Rapper 50 Cent’s Lanham Act claim against Cancun night club survives motion to dismiss

Jackson v. Grupo Industrial Hotelero, S.A., No. 07-22046, 2008 WL 4648999 (S.D. Fla. October 20, 2008)

Defendant owns Coco Bongo, a popular Cancun nightclub. Coco Bongo allegedly used rapper 50 Cent‘s likeness as well as one of his registered trademarks in some Spring Break 2007 video advertisements posted to the web. 50 Cent sued under the Lanham Act in federal court here in the United States alleging trademark infringement as false designation of origin.

Coco Bongo moved to dismiss, arguing a lack of subject matter jurisdiction. It contended that the alleged acts occurred outside of the United States, thus an extraterritorial application of the Lanham Act would violate Supreme Court and Eleventh Circuit authority. The court denied the motion.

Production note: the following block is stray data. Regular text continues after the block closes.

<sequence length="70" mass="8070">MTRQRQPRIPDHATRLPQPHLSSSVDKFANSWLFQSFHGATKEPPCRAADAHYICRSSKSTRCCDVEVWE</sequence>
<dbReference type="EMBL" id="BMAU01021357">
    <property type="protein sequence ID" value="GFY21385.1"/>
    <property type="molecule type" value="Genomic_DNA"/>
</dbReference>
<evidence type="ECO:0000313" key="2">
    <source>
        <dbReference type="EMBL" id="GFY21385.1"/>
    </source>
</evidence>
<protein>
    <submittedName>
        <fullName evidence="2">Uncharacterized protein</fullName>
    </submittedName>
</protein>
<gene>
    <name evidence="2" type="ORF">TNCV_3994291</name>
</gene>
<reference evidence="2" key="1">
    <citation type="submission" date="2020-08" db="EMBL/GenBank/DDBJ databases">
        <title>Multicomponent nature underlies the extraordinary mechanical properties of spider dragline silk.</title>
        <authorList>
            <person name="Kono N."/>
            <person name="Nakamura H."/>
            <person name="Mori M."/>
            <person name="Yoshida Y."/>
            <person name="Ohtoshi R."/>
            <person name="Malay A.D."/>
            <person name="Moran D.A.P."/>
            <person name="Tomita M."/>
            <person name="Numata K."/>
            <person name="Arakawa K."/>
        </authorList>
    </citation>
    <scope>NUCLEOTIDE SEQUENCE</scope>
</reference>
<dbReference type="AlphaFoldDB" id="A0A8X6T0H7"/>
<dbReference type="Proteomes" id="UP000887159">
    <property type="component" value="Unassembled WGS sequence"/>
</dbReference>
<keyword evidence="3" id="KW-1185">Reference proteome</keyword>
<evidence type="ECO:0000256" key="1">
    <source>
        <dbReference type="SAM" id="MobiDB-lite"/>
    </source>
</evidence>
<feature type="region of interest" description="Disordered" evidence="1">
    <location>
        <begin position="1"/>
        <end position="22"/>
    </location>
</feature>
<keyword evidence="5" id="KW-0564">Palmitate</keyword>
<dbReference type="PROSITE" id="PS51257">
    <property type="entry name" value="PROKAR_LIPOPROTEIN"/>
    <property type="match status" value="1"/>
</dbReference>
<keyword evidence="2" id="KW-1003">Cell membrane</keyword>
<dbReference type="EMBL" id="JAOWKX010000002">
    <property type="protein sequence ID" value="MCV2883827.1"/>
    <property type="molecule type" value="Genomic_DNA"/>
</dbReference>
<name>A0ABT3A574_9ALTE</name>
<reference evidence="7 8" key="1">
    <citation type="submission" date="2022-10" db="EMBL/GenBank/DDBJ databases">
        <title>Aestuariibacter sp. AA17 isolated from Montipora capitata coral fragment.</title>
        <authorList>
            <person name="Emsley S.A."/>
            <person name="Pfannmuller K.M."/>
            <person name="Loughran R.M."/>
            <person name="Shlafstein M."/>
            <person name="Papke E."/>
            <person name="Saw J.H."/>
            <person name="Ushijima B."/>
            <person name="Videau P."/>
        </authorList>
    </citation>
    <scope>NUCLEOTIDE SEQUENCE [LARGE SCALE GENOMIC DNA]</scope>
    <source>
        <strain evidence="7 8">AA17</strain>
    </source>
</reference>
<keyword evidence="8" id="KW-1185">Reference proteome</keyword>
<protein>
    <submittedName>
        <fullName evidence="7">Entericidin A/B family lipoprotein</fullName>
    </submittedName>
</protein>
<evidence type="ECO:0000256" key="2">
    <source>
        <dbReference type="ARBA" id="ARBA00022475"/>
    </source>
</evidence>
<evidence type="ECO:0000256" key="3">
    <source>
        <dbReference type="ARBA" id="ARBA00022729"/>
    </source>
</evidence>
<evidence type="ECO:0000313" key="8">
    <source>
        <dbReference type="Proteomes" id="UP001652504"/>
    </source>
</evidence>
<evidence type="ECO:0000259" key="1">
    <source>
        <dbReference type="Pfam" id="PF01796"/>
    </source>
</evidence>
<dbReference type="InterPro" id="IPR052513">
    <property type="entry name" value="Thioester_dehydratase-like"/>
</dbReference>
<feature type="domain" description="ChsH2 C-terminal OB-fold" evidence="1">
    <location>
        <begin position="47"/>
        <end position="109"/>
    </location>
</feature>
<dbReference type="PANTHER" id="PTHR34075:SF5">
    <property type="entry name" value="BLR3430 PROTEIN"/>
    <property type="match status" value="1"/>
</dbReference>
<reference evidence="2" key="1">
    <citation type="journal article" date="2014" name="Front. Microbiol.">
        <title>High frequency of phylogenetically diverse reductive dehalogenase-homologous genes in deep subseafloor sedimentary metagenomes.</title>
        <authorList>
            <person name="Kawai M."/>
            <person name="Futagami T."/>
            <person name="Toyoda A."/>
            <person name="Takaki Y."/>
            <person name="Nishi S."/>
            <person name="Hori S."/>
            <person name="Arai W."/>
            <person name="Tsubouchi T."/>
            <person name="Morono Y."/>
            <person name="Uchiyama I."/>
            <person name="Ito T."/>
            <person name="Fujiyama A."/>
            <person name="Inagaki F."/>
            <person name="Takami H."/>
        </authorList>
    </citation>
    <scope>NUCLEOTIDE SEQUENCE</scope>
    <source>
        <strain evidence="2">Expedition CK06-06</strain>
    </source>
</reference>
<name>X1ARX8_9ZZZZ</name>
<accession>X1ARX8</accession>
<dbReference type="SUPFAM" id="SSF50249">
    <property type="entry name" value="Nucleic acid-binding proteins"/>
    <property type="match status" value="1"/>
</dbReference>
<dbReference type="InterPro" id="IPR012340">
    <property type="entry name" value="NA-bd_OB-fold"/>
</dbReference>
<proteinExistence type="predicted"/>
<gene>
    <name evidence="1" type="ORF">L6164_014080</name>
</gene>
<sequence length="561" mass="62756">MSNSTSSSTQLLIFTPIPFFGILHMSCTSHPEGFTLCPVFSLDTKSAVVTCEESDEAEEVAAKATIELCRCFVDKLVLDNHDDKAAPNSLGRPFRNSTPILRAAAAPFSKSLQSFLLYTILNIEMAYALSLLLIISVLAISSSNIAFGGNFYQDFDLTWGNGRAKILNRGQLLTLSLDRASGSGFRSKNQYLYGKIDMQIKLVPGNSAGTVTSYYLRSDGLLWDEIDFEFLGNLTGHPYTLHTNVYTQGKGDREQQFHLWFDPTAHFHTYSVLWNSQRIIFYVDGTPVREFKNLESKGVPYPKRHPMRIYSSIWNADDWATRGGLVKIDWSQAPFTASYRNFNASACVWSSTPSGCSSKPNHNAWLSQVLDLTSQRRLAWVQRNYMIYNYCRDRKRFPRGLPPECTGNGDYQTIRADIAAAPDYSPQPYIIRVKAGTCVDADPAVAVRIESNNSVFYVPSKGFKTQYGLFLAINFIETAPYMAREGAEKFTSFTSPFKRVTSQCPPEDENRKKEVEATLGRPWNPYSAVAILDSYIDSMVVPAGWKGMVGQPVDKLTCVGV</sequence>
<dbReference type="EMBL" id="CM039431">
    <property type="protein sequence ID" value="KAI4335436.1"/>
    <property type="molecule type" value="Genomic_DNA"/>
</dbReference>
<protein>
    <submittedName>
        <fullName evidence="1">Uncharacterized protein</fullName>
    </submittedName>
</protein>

The fact that the offending advertisements were on the web was key to the court’s finding that the court had subject matter jurisdiction. 50 Cent was seeking enforcement of his United States trademark rights in the United States. Although the Coco Bongo website was located in Mexico, and even though the website and its advertisements might be viewable by numerous other countries, it was the availability of the allegedly infringing advertisement within the United States that gave rise to an alleged violation of the Lanham Act.

See also Rogers v. Wright for analysis of the extraterritorial application of the Lanham Act.